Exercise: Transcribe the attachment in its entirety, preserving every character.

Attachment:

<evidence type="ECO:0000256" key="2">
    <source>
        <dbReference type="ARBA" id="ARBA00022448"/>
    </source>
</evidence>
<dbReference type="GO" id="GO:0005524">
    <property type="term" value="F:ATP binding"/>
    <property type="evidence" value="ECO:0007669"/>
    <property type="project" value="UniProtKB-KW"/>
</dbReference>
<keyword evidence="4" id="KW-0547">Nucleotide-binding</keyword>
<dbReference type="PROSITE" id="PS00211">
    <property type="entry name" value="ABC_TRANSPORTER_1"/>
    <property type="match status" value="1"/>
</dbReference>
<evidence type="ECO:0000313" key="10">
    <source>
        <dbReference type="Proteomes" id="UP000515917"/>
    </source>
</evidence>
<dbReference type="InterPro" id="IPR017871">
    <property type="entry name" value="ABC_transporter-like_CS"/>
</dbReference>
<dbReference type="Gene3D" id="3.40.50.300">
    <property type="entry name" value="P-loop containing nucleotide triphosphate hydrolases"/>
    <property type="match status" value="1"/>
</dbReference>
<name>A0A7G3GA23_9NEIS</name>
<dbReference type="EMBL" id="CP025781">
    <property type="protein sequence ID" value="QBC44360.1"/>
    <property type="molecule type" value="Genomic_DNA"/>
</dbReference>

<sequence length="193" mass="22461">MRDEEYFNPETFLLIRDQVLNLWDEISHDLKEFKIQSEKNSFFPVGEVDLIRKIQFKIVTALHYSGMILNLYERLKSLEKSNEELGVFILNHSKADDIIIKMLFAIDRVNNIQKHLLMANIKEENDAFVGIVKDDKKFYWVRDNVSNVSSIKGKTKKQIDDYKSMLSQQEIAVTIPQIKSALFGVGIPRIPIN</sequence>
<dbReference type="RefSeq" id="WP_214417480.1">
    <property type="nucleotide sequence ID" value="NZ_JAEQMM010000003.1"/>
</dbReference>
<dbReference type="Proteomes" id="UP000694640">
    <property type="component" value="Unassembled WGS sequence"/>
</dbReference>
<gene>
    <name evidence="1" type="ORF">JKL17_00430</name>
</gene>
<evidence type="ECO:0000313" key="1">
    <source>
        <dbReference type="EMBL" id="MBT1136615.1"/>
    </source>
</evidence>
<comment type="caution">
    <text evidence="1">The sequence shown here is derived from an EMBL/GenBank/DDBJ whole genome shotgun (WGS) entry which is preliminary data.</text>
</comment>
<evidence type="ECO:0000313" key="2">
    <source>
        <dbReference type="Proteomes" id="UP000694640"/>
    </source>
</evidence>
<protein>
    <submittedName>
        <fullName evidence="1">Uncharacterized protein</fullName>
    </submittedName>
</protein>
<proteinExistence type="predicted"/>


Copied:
<evidence type="ECO:0000256" key="2">
    <source>
        <dbReference type="ARBA" id="ARBA00022448"/>
    </source>
</evidence>
<dbReference type="GO" id="GO:0005524">
    <property type="term" value="F:ATP binding"/>
    <property type="evidence" value="ECO:0007669"/>
    <property type="project" value="UniProtKB-KW"/>
</dbReference>
<keyword evidence="4" id="KW-0547">Nucleotide-binding</keyword>
<dbReference type="PROSITE" id="PS00211">
    <property type="entry name" value="ABC_TRANSPORTER_1"/>
    <property type="match status" value="1"/>
</dbReference>
<evidence type="ECO:0000313" key="10">
    <source>
        <dbReference type="Proteomes" id="UP000515917"/>
    </source>
</evidence>
<dbReference type="InterPro" id="IPR017871">
    <property type="entry name" value="ABC_transporter-like_CS"/>
</dbReference>
<dbReference type="Gene3D" id="3.40.50.300">
    <property type="entry name" value="P-loop containing nucleotide triphosphate hydrolases"/>
    <property type="match status" value="1"/>
</dbReference>
<name>A0A7G3GA23_9NEIS</name>
<dbReference type="EMBL" id="CP025781">
    <property type="protein sequence ID" value="QBC44360.1"/>
    <property type="molecule type" value="Genomic_DNA"/>
</dbReference>

<sequence length="193" mass="22461">MRDEEYFNPETFLLIRDQVLNLWDEISHDLKEFKIQSEKNSFFPVGEVDLIRKIQFKIVTALHYSGMILNLYERLKSLEKSNEELGVFILNHSKADDIIIKMLFAIDRVNNIQKHLLMANIKEENDAFVGIVKDDKKFYWVRDNVSNVSSIKGKTKKQIDDYKSMLSQQEIAVTIPQIKSALFGVGIPRIPIN</sequence>
<dbReference type="RefSeq" id="WP_214417480.1">
    <property type="nucleotide sequence ID" value="NZ_JAEQMM010000003.1"/>
</dbReference>
<dbReference type="Proteomes" id="UP000694640">
    <property type="component" value="Unassembled WGS sequence"/>
</dbReference>
<gene>
    <name evidence="1" type="ORF">JKL17_00430</name>
</gene>
<evidence type="ECO:0000313" key="1">
    <source>
        <dbReference type="EMBL" id="MBT1136615.1"/>
    </source>
</evidence>
<comment type="caution">
    <text evidence="1">The sequence shown here is derived from an EMBL/GenBank/DDBJ whole genome shotgun (WGS) entry which is preliminary data.</text>
</comment>
<evidence type="ECO:0000313" key="2">
    <source>
        <dbReference type="Proteomes" id="UP000694640"/>
    </source>
</evidence>
<protein>
    <submittedName>
        <fullName evidence="1">Uncharacterized protein</fullName>
    </submittedName>
</protein>
<proteinExistence type="predicted"/>